(3) her obligation to mitigate her damages;
(4) the availability of comparable employment opportunities and the time reasonably required to find substitute employment;
(5) the discount tables to determine the present value of future damages; and
(6) other factors that are pertinent in prospective damage awards.

Id. (internal quotations and citations omitted). The Appellate Division recognized that "[f]ront pay awards may often depend on factors that are unknowable and often subject to change, such as future market trends, a plaintiff's employability, and whether the plaintiff would have remained in the same position if not for the discrimination." Id. at 353. The Appellate Division cautioned that a calculation of front pay should entail a "thoughtful balancing" of the relevant factors and should not be predicated on speculation. Id. Finally, the Appellate Division explained that "plaintiff bears the burden of proving that the damages she claims are either permanent or will last for a reasonably determinable time." Id. at 369.

While the Appellate Division has described front pay damages as accruing on the date of verdict rather than the date of termination, Plaintiff makes no argument that her total damages-her damages accruing both before and after the date of default-should be treated as anything other than front pay damages. Accordingly, the Court will determine economic damages solely by referencing the front pay damages standard.

To begin, the Court notes that it lacks relevant information about whether Plaintiff would have remained in her position if not for the discrimination she suffered at the hands of Defendant. While Plaintiff worked at a prior employer for 12 years, she had only worked for Defendants for a period of months when she was terminated. As such, it is by no means certain that she would have stayed with Defendants for anything close to 12 years. As for work and life expectancy, Plaintiff did testify that she is 60 years old, but Plaintiff did not testify about the length of time she planned to work. Nor did Plaintiff provide the Court with discount tables. With respect to comparable employment, Plaintiff testified that while there are several other chemical supply companies in the region, she has not been able to find a job despite sending out multiple applications to a variety of businesses.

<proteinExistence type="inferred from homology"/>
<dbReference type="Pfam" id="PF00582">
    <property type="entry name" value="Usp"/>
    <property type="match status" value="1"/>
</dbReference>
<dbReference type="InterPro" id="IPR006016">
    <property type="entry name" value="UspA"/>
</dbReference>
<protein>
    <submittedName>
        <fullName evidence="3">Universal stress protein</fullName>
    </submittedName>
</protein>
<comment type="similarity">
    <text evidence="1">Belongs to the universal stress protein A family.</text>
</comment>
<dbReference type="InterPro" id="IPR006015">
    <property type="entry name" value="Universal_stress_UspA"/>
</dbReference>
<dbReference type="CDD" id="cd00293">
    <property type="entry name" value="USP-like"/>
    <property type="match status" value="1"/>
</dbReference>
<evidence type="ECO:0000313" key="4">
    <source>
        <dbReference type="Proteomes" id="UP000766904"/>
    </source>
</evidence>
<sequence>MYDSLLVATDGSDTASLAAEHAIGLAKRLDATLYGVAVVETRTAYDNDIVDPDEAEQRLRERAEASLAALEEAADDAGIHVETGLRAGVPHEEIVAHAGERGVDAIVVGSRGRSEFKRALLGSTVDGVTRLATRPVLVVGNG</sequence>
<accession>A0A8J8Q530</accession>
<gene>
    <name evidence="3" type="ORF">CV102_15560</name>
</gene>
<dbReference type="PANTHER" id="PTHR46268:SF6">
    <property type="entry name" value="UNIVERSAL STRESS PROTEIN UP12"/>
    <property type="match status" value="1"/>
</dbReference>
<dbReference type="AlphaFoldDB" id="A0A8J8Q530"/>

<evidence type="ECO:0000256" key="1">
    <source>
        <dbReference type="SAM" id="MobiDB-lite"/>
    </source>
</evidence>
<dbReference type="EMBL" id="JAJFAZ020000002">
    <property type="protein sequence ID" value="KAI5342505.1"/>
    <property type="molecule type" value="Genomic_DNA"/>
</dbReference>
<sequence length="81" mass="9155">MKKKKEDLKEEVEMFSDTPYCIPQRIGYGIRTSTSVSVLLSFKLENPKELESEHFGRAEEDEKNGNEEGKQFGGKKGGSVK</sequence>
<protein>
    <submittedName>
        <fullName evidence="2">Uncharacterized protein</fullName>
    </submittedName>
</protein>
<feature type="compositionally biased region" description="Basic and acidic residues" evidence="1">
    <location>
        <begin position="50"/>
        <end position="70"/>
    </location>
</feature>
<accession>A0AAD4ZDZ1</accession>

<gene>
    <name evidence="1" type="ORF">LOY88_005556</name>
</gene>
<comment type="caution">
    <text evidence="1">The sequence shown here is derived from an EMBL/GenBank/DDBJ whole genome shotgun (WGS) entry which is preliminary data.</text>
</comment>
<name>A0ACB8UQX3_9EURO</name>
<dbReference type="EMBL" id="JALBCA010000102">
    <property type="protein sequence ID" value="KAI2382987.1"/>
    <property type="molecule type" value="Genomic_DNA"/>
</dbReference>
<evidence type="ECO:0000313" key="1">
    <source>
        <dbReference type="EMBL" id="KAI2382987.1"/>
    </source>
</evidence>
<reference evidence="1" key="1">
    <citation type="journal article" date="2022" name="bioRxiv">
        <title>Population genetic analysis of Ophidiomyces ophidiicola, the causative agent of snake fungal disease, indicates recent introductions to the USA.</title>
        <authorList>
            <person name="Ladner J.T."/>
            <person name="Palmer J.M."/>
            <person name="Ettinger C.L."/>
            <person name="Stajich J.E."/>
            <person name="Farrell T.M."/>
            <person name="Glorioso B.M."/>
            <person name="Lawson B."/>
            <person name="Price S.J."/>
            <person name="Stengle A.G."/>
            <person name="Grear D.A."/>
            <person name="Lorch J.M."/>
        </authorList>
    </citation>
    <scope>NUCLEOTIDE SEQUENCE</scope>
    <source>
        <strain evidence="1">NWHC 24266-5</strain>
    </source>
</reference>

After weighing the various factors, the Court finds a reasonable front pay award would provide Plaintiff with approximately 16 months (1.33 years) of the on-the-books salary Plaintiff was paid by Defendant. According to Plaintiff's W-2, Plaintiff earned roughly $3, 000.00 in wages while she worked for Defendant. Crediting Plaintiff's declaration, the Court finds that Plaintiff earned these wages between January and April, for a total of four months. As such, had Plaintiff worked at Defendant for 16 months, her on-the-books wages would have been $12, 000.00. While Plaintiff testified that she received off-the-books commissions in addition to her on-the-books wages, Plaintiff provided no evidence to corroborate this claim. As for emotional damages, the Court understands that Plaintiff has suffered blistering, stress, and sleeplessness, but there is no evidence that Plaintiff saw a doctor or was prescribed prescription medications. The Court concludes that an award of $3, 000.00 is reasonable to account for emotional damages. The Court will enter judgment in the amount of $15, 000.00.